The Tie-Ins That Bind: The Avengers Assembled In Prose

Unlike the previous massive retrospectives I’ve done on Star Wars and Spider-Man, The Avengers have a relatively minor place in prose. So minor that there’s really no chance I’d ever get around to covering the characters in the format in their individual tomes. But with the release of Infinity War, why not speed through the team’s novel entries? I’ll even look at the two Ultimates novels.

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The Avengers Battle the Earth Wrecker: This 1967 book marks, to the best of my knowledge, the first time Marvel Comics characters appeared in prose. It’s probably the hardest to find book I’ll ever cover on this blog. Copies on Amazon start at $40 for a slim 127 page volume. That said, it’s well worth picking up if you find it. It’s very corny, very pulpy, and really feels right at home alongside the comics of the day. Otto Binder knew what he was doing. The lineup is a classic one for fans, though the cover’s omission of IRON MAN has to crack me up.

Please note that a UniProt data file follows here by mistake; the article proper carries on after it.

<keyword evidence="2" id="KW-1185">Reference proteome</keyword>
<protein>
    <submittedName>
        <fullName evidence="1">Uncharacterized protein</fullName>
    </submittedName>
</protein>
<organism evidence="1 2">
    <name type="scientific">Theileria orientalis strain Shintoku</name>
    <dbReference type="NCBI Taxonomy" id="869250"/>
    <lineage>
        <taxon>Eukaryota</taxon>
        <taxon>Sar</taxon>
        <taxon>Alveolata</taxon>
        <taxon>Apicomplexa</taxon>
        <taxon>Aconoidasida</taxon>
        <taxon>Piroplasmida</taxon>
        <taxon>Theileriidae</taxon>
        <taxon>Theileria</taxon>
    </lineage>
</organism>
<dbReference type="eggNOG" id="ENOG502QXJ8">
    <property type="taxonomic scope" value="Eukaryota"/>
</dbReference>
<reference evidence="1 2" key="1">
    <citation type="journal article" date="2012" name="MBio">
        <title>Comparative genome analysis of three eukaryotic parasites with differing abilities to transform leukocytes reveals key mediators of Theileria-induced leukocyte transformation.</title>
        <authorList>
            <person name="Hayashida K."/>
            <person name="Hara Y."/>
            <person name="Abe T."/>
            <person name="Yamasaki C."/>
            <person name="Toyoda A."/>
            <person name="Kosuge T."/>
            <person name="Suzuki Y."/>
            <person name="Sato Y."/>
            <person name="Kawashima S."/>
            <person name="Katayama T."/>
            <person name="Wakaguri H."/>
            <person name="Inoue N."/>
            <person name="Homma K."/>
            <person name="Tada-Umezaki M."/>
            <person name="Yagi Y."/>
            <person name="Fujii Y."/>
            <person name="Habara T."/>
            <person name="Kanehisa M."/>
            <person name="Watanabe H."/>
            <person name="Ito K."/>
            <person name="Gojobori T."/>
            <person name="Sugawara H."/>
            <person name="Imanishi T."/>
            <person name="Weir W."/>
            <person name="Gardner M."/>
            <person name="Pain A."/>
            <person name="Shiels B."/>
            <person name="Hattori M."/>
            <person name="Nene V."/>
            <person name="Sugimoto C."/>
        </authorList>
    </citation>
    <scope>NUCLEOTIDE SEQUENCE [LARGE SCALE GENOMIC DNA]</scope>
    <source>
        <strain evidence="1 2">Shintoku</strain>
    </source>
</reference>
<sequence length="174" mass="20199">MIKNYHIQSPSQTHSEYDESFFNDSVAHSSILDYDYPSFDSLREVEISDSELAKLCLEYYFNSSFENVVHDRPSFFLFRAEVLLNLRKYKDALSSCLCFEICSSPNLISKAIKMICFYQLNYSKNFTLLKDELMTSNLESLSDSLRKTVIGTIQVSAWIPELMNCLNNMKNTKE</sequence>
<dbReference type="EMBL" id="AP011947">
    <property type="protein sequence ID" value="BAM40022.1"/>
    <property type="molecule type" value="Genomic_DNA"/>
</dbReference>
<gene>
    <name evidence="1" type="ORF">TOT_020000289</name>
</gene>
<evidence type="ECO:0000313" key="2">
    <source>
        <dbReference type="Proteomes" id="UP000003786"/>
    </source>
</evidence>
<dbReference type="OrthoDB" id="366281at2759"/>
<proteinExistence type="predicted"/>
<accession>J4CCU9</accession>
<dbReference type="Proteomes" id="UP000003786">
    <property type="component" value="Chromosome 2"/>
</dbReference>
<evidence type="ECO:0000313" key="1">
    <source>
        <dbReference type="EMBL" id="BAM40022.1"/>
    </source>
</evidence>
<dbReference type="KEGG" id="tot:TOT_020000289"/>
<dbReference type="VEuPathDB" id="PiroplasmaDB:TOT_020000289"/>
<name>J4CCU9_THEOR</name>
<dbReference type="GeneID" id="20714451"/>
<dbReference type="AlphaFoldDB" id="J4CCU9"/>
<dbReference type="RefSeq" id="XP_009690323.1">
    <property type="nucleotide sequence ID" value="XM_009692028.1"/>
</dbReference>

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The Avengers: The Man who Stole Tomorrow: David Michelinie, one of the great 80s/early 90s Marvel go-to guys, gives us a time travel/Kang story and it’s decent but kind of perfunctory. The idea is a good one but like most of the 70s Marvel novels it just kind of happens. Michelinie has done much better comic work.

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The Avengers and the Thunderbolts: Here’s a very cool rarity: a tie-in comic book novel that actually fits neatly in canon. This occurs directly after the January 1999 Avengers issue which was published roughly three weeks before the novel. And yeah, it really does feel like the next beat of the story. Pierce Askegren genuinely nails Marvel circa 1999. It’s fluff with a consequence free plot that allows it to be outside canon but I really love this moment so I ate this up.